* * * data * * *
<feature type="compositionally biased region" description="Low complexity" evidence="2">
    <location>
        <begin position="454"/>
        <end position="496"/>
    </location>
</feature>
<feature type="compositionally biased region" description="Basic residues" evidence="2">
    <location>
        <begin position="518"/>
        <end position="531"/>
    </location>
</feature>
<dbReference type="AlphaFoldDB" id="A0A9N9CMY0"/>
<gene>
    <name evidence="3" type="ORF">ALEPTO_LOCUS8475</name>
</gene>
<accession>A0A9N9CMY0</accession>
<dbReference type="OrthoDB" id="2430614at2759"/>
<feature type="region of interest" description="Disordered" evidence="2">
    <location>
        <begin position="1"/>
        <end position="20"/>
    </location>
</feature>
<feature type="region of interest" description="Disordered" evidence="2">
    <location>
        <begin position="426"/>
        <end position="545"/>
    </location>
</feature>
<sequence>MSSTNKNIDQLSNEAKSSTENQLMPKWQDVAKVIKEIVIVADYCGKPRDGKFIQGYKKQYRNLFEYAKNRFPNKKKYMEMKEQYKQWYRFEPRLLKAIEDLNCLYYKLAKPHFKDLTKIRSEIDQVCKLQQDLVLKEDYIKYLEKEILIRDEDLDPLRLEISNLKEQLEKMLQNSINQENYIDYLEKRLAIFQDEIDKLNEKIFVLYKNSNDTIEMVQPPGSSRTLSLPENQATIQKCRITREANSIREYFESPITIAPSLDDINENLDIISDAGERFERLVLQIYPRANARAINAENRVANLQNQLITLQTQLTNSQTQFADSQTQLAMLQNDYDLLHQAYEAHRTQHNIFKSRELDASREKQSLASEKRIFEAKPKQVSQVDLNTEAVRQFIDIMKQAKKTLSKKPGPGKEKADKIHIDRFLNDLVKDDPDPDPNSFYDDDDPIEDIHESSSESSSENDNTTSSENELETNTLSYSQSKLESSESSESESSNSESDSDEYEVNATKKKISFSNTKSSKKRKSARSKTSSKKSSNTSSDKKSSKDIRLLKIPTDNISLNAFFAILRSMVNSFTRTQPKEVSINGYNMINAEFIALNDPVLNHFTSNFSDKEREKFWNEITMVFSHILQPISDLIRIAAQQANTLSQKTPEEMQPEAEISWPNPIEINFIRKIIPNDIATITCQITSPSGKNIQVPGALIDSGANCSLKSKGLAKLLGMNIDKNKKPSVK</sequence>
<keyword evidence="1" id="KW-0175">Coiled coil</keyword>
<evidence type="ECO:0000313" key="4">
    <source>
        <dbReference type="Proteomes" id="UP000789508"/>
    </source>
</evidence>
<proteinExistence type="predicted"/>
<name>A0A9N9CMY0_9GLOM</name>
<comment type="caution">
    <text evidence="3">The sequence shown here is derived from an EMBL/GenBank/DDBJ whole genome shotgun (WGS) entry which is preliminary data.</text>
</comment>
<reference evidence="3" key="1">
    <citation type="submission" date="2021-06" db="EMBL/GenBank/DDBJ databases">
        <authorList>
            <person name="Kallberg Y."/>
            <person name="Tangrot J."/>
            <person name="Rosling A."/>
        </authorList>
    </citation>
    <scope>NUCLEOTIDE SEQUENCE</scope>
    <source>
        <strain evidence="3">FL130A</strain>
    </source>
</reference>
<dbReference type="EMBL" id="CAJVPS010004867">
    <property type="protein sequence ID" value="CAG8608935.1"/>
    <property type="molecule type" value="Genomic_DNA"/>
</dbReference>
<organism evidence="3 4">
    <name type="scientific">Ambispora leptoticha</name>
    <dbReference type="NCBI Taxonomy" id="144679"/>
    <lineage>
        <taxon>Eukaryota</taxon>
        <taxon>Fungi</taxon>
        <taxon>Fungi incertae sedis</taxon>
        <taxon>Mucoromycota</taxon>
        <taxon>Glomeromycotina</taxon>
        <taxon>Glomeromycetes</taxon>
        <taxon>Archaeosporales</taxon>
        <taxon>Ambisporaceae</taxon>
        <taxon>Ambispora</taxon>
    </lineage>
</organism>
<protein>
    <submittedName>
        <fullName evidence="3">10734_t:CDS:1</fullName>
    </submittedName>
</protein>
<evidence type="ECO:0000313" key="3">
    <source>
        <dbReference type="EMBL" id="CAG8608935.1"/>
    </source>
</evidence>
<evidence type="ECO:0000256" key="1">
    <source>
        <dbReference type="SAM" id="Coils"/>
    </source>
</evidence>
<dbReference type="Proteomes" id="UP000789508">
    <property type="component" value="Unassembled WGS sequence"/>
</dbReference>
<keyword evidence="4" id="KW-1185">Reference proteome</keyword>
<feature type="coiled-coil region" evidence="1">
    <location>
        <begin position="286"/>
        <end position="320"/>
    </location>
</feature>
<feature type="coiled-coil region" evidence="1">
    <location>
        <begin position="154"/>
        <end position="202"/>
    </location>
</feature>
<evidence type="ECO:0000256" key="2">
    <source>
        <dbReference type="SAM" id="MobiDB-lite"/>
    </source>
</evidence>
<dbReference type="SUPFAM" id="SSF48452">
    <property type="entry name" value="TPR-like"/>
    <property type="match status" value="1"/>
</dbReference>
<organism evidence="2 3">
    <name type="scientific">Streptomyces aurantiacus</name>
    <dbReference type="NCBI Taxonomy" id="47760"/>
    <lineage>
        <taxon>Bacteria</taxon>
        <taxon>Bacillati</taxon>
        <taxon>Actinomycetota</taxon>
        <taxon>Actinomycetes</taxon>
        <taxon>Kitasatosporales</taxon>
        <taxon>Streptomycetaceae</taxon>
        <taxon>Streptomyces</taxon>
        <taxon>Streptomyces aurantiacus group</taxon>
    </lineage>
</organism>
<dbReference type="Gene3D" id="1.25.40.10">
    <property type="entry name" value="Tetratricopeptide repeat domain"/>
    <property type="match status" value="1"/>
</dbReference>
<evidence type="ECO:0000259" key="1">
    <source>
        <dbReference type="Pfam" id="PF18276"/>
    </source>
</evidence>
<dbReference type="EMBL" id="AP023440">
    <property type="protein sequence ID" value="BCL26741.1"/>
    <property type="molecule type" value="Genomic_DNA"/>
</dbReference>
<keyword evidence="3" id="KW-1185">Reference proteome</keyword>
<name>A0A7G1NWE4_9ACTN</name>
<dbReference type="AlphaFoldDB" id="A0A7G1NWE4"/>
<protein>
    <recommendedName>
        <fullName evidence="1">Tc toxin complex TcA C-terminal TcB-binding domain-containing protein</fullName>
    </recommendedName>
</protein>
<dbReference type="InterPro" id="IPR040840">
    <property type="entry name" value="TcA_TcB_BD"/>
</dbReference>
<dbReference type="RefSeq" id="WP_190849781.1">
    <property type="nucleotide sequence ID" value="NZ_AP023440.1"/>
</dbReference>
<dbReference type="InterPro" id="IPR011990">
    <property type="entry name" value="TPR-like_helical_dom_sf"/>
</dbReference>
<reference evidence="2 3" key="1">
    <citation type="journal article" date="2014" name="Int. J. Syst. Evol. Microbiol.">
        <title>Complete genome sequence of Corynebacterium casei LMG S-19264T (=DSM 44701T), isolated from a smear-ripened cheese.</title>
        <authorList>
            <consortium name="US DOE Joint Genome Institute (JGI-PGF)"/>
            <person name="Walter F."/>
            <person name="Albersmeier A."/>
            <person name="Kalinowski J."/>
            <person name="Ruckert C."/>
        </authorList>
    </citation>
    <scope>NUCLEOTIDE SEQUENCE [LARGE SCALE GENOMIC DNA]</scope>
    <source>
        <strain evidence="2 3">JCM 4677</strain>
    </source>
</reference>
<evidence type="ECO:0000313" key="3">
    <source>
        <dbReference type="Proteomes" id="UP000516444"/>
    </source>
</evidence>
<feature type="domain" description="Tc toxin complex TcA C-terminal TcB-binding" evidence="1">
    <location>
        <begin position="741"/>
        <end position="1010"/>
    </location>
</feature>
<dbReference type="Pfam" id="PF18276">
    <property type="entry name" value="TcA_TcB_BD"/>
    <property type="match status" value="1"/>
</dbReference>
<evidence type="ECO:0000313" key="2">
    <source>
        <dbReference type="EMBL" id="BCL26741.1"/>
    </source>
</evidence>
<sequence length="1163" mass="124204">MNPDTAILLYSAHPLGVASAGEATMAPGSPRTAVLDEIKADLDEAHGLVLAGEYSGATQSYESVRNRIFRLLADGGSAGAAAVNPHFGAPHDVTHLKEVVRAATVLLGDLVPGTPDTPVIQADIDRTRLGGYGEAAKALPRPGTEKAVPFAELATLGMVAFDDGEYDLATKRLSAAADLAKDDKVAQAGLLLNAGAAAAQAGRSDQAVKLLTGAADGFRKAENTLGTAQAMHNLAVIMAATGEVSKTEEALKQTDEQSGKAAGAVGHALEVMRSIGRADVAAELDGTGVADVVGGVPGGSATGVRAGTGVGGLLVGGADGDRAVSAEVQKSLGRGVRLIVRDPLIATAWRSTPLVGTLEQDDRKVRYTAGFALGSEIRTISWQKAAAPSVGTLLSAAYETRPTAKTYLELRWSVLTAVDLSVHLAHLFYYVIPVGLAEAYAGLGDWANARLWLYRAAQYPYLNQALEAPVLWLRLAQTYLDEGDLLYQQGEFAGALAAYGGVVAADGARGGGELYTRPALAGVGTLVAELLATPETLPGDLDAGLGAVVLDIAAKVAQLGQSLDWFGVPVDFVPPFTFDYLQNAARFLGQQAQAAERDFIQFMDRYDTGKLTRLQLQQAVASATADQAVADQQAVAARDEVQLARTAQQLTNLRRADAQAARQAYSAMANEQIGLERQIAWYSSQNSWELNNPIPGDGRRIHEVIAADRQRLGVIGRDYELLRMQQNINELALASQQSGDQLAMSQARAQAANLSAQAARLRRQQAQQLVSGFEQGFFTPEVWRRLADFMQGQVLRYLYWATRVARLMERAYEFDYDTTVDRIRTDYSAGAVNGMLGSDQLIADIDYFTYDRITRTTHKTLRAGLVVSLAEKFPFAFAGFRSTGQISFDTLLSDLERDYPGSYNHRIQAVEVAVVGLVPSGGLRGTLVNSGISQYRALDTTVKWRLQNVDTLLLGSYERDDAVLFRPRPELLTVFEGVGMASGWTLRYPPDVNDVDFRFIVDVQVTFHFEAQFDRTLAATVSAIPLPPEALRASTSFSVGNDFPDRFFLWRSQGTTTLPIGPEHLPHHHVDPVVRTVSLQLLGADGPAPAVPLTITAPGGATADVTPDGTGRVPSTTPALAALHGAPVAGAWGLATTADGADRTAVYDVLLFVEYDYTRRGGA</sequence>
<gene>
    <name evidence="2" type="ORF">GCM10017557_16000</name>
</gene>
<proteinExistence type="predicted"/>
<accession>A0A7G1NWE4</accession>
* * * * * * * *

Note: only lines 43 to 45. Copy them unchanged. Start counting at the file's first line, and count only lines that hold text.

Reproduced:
<reference evidence="3" key="1">
    <citation type="submission" date="2021-06" db="EMBL/GenBank/DDBJ databases">
        <authorList>